Walking ferrets on a leash: tips

Usually, ferrets love to go for a walk when on a leash. The prerequisite for this is that you first get your pets used to the harness before you take them for a walk. To ensure that the fur noses enjoy walking the dog and feel comfortable, the following must be observed.

Ferrets love to walk in the woods and explore nature - Shutterstock / Couperfield

Ferrets love to walk in the woods and explore nature – Shutterstock / Couperfield

Walking a ferret on a leash is very different than walking a dog. The little Wusel don’t behave so obediently and have their own mind. At the same time, they are exposed to more dangers than dogs due to their small body size.

Choosing a place to walk ferrets on a leash

It is best to only walk your ferrets in quiet places, especially in the forest there is a lot for them to discover. The goblins love to dig in holes in the ground and can explore the same spot extensively for ten minutes or longer. The fewer passers-by you see the better, because most people react surprised, curious or sometimes even cheeky when they see a ferret on a leash. If you get too close to the animal because you want to take a closer look or pet it, it gets scared and may bite.

So don’t just step outside the door if you want to take your ferret for a walk, but give yourself plenty of time and take a short trip to a quiet park or wooded area. Take a leisurely look at what your animal companion is up to, let him dig a little here, splash a little there at the edge of a stream or pond. Don’t be disappointed if your ferret eventually gets tired and climbs up your pant leg because he doesn’t want to walk anymore. In this case it is helpful to have a softly padded tote bag or a large hood with you – there the little lazybones can rest while you make your way back.

Avoid dangers for ferrets on the way

In the city and on the streets, it is best not to walk with the little animals at all. There are too many people who could get too close or accidentally step on your frett. There is also a risk that the fur nose will be startled and run under a car or wriggle out of its harness and run away. Dogs also frighten ferrets and can potentially injure the animals if they have a strong hunting instinct. In the city there is also often rubbish on the streets, which can be poisonous to the marten animals. Dog parks are also completely unsuitable for the fretts and if the meadows are not mowed too short, they may become afraid of birds of prey, which are among their natural enemies.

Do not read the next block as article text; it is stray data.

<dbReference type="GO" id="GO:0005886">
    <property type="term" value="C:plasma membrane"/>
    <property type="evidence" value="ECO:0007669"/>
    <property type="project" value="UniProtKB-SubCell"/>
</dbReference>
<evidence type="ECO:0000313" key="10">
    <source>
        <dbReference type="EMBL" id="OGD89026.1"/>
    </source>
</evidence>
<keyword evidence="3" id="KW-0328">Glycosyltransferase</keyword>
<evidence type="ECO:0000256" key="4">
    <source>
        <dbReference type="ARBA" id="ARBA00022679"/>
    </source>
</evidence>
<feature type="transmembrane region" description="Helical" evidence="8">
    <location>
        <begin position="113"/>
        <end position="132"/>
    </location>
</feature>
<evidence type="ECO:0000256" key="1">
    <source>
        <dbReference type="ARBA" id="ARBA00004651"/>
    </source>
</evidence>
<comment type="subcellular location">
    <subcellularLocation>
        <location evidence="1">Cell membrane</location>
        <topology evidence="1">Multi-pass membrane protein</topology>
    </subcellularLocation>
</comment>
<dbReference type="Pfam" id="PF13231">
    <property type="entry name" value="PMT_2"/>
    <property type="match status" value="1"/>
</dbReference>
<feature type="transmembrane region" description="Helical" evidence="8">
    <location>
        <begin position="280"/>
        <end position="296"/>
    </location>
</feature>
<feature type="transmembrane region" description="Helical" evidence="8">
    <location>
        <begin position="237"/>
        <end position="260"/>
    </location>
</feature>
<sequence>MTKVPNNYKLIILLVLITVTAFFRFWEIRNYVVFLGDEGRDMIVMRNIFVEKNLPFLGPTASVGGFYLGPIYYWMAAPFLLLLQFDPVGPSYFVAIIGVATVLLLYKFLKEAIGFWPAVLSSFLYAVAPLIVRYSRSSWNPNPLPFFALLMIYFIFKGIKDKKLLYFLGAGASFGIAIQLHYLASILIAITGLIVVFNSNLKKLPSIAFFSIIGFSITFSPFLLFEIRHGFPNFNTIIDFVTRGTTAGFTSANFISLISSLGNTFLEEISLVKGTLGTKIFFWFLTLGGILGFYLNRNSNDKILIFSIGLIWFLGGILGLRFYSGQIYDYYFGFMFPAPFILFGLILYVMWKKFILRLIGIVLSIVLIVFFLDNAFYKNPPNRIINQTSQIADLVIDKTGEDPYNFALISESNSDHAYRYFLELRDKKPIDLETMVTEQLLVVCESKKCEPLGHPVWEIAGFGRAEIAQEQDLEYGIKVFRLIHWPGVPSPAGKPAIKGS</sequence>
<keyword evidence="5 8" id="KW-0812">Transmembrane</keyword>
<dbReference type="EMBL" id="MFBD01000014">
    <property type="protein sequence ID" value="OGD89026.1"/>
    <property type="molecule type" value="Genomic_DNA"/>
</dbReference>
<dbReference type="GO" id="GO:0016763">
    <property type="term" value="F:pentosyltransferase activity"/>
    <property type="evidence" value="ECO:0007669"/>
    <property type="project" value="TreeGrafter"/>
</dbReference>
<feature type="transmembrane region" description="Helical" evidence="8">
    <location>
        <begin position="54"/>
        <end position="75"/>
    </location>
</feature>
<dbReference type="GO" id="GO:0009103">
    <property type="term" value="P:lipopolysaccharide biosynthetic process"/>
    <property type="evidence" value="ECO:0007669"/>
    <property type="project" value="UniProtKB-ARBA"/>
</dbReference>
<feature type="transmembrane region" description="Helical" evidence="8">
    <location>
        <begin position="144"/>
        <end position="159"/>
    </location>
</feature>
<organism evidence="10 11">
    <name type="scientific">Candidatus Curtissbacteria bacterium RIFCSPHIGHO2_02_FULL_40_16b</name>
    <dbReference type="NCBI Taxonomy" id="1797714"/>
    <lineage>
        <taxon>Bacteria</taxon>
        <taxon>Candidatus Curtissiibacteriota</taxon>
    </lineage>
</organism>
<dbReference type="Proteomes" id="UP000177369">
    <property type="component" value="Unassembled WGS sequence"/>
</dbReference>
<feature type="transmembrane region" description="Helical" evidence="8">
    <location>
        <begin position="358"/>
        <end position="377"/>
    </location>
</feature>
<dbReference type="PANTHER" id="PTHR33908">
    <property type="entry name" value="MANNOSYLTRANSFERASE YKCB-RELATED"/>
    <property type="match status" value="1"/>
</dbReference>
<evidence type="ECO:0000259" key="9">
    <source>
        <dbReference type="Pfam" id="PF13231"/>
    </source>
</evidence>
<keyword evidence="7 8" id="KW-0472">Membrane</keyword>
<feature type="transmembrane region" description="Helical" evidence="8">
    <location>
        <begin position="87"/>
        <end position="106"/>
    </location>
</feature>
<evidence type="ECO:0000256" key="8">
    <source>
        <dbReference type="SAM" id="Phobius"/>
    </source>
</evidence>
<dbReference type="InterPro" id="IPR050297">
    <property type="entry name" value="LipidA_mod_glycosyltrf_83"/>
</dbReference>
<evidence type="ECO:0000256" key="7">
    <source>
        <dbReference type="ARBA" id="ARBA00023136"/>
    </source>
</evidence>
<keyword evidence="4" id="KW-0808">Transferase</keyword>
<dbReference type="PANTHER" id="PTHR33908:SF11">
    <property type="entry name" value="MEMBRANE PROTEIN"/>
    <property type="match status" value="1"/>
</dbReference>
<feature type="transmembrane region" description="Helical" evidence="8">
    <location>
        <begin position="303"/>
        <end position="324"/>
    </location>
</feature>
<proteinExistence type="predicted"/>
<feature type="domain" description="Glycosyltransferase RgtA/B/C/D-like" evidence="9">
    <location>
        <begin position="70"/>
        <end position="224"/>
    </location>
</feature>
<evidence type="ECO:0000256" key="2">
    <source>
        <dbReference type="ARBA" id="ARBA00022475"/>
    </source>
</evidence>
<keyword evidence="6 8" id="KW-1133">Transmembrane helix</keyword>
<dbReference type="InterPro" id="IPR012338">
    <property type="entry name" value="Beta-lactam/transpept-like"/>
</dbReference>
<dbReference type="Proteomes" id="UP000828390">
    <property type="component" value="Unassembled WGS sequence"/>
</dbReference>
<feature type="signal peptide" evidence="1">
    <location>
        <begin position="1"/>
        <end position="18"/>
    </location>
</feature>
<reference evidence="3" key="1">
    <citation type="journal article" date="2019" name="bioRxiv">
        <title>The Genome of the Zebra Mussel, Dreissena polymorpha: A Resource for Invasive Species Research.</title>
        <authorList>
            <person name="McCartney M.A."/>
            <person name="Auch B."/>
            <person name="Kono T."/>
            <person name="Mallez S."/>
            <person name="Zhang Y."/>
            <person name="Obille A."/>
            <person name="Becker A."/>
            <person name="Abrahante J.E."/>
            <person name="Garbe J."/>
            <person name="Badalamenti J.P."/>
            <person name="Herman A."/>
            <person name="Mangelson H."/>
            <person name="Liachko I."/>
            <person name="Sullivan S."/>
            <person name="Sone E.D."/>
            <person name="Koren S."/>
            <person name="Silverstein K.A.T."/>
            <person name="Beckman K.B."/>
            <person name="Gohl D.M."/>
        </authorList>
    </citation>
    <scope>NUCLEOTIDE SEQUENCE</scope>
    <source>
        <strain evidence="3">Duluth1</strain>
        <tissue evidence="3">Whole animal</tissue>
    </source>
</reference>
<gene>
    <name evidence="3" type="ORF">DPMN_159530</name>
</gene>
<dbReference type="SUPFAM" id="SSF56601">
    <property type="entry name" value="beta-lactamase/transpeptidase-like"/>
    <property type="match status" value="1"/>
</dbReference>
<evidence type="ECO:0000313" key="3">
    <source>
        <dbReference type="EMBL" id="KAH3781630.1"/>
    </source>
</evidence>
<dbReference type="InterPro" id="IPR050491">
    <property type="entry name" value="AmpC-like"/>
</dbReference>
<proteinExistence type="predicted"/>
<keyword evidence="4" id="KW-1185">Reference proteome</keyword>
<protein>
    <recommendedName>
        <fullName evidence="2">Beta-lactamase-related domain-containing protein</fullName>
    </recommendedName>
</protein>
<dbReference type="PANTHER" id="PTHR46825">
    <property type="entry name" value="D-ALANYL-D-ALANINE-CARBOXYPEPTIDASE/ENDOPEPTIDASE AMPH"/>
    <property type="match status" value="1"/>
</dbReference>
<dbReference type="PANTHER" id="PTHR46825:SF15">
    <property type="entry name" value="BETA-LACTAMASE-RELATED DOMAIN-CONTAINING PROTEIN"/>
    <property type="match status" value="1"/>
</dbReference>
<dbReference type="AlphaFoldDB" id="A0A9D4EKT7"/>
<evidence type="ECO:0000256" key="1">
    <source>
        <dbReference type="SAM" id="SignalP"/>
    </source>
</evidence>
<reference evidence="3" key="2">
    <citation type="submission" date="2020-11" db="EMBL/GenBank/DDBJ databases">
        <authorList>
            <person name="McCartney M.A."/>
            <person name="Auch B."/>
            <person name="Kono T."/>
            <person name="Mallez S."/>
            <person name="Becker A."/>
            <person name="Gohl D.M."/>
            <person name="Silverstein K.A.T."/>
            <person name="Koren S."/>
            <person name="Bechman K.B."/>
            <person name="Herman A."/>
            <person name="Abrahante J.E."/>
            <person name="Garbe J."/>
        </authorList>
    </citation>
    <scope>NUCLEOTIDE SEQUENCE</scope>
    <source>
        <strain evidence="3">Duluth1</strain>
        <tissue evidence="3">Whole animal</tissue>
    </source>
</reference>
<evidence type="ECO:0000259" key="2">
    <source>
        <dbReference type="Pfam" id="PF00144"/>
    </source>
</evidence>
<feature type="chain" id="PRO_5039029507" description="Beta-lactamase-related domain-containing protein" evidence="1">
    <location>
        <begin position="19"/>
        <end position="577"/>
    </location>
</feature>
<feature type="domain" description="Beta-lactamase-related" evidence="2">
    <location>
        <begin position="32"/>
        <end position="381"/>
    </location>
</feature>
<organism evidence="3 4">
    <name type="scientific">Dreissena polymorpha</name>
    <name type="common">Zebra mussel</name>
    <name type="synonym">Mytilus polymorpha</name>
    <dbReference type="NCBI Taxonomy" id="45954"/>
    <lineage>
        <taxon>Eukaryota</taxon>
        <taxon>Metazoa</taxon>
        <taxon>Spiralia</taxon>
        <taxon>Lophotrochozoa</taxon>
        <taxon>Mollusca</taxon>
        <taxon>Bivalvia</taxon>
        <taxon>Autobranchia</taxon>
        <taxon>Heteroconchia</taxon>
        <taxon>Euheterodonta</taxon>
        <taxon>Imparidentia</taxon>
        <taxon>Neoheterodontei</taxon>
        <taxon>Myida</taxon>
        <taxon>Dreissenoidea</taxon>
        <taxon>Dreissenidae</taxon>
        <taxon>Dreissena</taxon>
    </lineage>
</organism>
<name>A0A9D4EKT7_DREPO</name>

Take your walk in the woods or on an overgrown wild meadow and see a dog approaching, pick up and hold your ferret. In this way you can be on the safe side that the four-legged friend does not harm your animal. As a general rule, if you see a potential hazard, or if your Frett runs into a place it’s not supposed to, pick it up and carry it a little. After a walk, check your kobold’s fur for ticks, especially in the spring and summer. You can remove the parasites in the same way as with cats or dogs, with tick tweezers or tweezers.

Taking ferrets for a walk: Choosing the right harness

You should always use a harness for ferrets, not just a collar. A so-called H-harness is optimal; it is fastened once around the neck and once behind the front paws. The two loops are connected to each other on the back via a bridge. Velcro poses a risk of frett breaking free from the harness, so safety clips are a better choice. The harness should be so tight that a little finger can fit under it. This way your ferret has enough freedom of movement, but cannot slip out. Long, tear-resistant towing lines are suitable as a leash. Danger! Never let your ferret roam free outside the home – they can escape or get into danger very quickly.

Getting ferrets used to the leash: Don’t rush things

If you want to walk your ferret on a leash, only put the harness on at home first. Let him walk around the house with supervision so that he can get used to the wearing comfort. Repeat this several times a day until your pet seems oblivious to the harness and moves around in it quite naturally. Then you can try to put on the leash and first take a few steps in the garden. If this works without any problems, you can first make short, then longer trips into nature.

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